When the General Data Protection Regulation (GDPR) was implemented in 2018, data protection became a huge topic and the law continues to evolve. In this article Laurie Heizler warns businesses of the risks they taking if they fail to comply.
Any British business that thought the duty to comply with GDPR was killed off with Britain’s exit from the European Union was very much mistaken. The Data Protection Act 2018 implemented the “UK GDPR” which continues the GDPR as UK law with all of its essential features remaining unchanged.
Policies & Procedures
Serious breaches of the GDPR may be investigated by the Information Commissioner’s Office (ICO) which may issue enforcement notices to ensure the necessary steps are taken to achieve compliance. Even if the breach is corrected, the immediate sanction might be reputational damage with customers and suppliers.
In the most serious cases the ICO may impose “administrative penalties” (fines) which may be any amount up to 4% of the entity’s annual worldwide turnover or £17.5 million (whichever the greater).
In 2021, British Airways was fined £20 million after hackers were able to obtain consumer login and payment details; and Marriott was fined £18.4 million after it acquired a business with its own security-compromised hotel reservations system resulting in data breaches affecting multiple customers.
Naturally, penalties of this order would be catastrophic for any small or medium-sized business, but it is highly unlikely in practice that entities that do not process on a large scale data would ever face disproportionate fines.
Can I be sued?
In theory, Section 168 of the 2018 Act provides for compensation for material damage as well as distress suffered by people as a result of personal data breaches, but in practice it has been very difficult for claimants to obtain significant payments. Often the costs of bringing a legal action are out of proportion to the size of any damages award.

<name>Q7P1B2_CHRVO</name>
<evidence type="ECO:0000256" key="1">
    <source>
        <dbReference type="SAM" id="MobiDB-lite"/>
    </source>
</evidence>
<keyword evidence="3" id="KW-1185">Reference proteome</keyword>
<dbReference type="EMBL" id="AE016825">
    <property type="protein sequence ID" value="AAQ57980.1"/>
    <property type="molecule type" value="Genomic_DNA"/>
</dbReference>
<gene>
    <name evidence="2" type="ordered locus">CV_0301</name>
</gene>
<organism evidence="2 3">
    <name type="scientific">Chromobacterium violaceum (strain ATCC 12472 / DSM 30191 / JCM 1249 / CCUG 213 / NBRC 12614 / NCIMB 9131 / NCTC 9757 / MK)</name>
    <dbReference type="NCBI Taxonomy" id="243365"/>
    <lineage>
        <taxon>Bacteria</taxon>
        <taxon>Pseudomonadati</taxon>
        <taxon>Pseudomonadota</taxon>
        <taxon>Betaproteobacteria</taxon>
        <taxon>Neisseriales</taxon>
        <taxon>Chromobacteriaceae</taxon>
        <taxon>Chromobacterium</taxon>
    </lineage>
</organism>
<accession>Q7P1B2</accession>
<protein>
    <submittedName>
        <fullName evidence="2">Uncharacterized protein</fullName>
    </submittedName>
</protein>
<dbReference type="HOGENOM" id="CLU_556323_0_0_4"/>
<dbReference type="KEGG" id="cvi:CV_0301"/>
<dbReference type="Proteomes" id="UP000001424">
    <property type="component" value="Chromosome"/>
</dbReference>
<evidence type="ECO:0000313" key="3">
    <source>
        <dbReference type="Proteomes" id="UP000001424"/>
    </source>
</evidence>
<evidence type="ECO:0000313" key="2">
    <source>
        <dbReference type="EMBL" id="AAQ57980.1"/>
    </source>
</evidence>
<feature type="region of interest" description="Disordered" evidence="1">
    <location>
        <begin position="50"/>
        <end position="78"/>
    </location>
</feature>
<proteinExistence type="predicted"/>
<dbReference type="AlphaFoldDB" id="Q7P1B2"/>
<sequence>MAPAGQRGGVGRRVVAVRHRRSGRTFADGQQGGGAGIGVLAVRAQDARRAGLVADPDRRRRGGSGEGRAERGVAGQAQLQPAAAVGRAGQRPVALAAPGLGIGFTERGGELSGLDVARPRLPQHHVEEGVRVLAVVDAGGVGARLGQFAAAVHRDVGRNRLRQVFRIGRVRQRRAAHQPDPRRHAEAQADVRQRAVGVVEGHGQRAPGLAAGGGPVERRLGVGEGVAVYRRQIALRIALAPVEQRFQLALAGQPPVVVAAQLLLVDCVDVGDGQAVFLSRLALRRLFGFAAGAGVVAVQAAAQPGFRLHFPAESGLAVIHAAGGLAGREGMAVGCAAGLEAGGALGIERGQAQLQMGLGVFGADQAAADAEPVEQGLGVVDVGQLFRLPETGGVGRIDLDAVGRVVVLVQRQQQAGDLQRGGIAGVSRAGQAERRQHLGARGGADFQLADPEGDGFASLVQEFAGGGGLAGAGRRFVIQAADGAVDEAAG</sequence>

What can I do?
There is always a risk that a company may be obliged to pay both fines and civil compensation, depending on the volume of personal data processed, the degree to which it is sensitive, and whether any breach could materially damage the data subjects in question (for example, accidental disclosure of health information or banking details). There is the possibility of “class actions” where a number of claimants suffering the same damage can bring legal actions more cost-effectively.
However, in each case, the risks must be mitigated. We suggest businesses perform a thorough review of all personal data they collect and how it is dealt with.
Ask yourself: “Do I have the legal entitlement to process this data?” You will need to understand what the different grounds in the legislation that allow you to process data and how they are interpreted and applied. Impact assessments should in common with privacy policies be reflective of what you actually do with personal data.
Above all, take all reasonably necessary steps to ensure that the computer systems you use are adequate to ensure that the personal data you handle is kept secure.
If you have any data protection issues or simply want to know more, we have the expertise to help you. Please contact Laurie Heizler (email@example.com) on 01962 624423.